With prospect of D.C. team, what city do you call home?

Baseball: If Washington gets the Expos, the resulting rivalry could cause conflict among neighbors -- and even within oneself.

September 26, 2004|By Ellen Gamerman and Tom Dunkel | Ellen Gamerman and Tom Dunkel,SUN STAFF

We all face choices - paper or plastic, Democrat or Republican, love or money - but the options seem particularly endless in a state split by two dueling identities.

So, Marylanders, what's it going to be:

Ravens or Redskins?

410 or 301?

Baltimorean or Washingtonian?

As demonstrated by the past week's flurry of hand-wringing as the nation's capital came closer to acquiring a Major League Baseball team, there are choices to be made. What are the loyalties of the region? Will the fans abandon the Baltimore Orioles for the Montreal Expos if they're transplanted to D.C.? When given the option, what team would the region pick?

To know where local fans would end up, it helps to know what city they call home. That's where things get sticky. People in the vast stretches of suburbia, it seems, can't decide.

If there's a dividing line between Baltimore and Washington, it's drawn in invisible ink. One could argue that it runs through Columbia, a place practically invented for couples who head to work in opposite directions on Interstate 95. Or maybe it passes through Odenton, where the MARC train pulls up and the capital's grip seems to loosen. To Baltimore enthusiasts eager to limit Washington's influence, the boundary actually hovers closer to the district, say 20 miles outside the city in a place like Laurel.

To others, the border is marked by regional stereotypes. Some say it's economic, cultural or social.

Everyone seems to have a theory. Well, maybe everyone but the people in the suburbs, particularly those in Howard and Anne Arundel counties. When asked if they're Washingtonians or Baltimoreans, they freeze.

"I'm neither," said Gregory Brown, 42, a Columbia resident who works in the capital as a computer specialist at the Federal Trade Commission. "I'd say I'm from Maryland."

Nowhere is the confusion more apparent than with sports loyalties. Consider Brown's allegiances: He grew up in Rockville and followed the Senators before the baseball team left the capital. When he moved north, he requested a 301 area code so he could feel more attached to relatives around Washington (and have lower phone bills), but he took to the Orioles with gusto. Like many of his neighbors, he's a Redskins fan, but he still gets mad when he talks about the Colts leaving Baltimore.

Now comes the prospect of baseball in Washington, a possibility Brown embraces.

"I'd certainly come to see a National League team," he said, heading toward Capitol Hill after stepping off the morning commuter train. "It'd be a cool thing to do."

Every place has its diehards, but identity gets tougher to define when you're living somewhere between two cities.

"I think it depends on where you work," said Anthony Rampulla, 56, who has lived in Columbia since 1972 and works in the insurance business in Baltimore. Rampulla is more than an Orioles fan. "I'm a Baltimore person."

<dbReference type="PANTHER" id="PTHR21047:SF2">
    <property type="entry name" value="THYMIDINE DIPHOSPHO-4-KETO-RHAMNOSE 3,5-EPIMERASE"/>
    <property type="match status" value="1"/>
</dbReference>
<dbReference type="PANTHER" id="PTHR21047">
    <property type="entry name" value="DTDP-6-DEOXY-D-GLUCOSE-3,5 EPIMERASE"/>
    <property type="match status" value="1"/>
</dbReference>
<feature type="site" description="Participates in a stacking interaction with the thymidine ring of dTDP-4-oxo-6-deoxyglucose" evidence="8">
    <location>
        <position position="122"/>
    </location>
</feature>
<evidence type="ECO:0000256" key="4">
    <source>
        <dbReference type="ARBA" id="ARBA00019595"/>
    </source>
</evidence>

If the District of Columbia lands a baseball team, he'd be tempted to go to some games, he said, but he can take or leave Washington. Mostly he leaves it. The traffic. The blocked streets and security checkpoints. The roundabouts.

"I don't go into D.C.," Rampulla said. "I get lost too much."

How residents define the region is one thing; how the federal government does is another.

For the purposes of the census and other government studies, Washington and Baltimore are one. In 1992, the Office of Management and Budget merged the cities into the Washington-Baltimore Consolidated Metropolitan Statistical Area.

Some Baltimoreans were none too happy about the move, particularly with their city taking second billing in the title. But a decade later, when the OMB reviewed its decision, the advantage of the city's being partnered with Washington became clear: As a consolidated area, Washington-Baltimore was the nation's fourth-largest metropolitan area, after New York, Los Angeles and Chicago. If Baltimore had been split into its own metro area, it would have dropped to 18th or 19th.

When viewed from a marketing perspective, Baltimore alone tends to lose rank. For the purposes of the Nielsen TV ratings, Washington (which includes Hagerstown) is considered the nation's eighth-largest market, while Baltimore is several tiers down at 23rd.

The 2000 census put the Washington-Baltimore population at 7.36 million, up more than 9 percent from 1990. Most of the population growth was in the Washington suburbs - the district itself, like Baltimore, lost residents.

The cities tend to join forces when there's a larger purpose at stake: After separately seeking to host the 2012 Summer Olympics, for example, Baltimore and Washington united and submitted a single bid. (It was rejected.)

To many people, though, 35 miles is the least of what separates the two cities.

Barb Langridge grew up outside Washington, but she works at Howard County's central library, lives in Ellicott City and has stopped feeling an allegiance to the capital.

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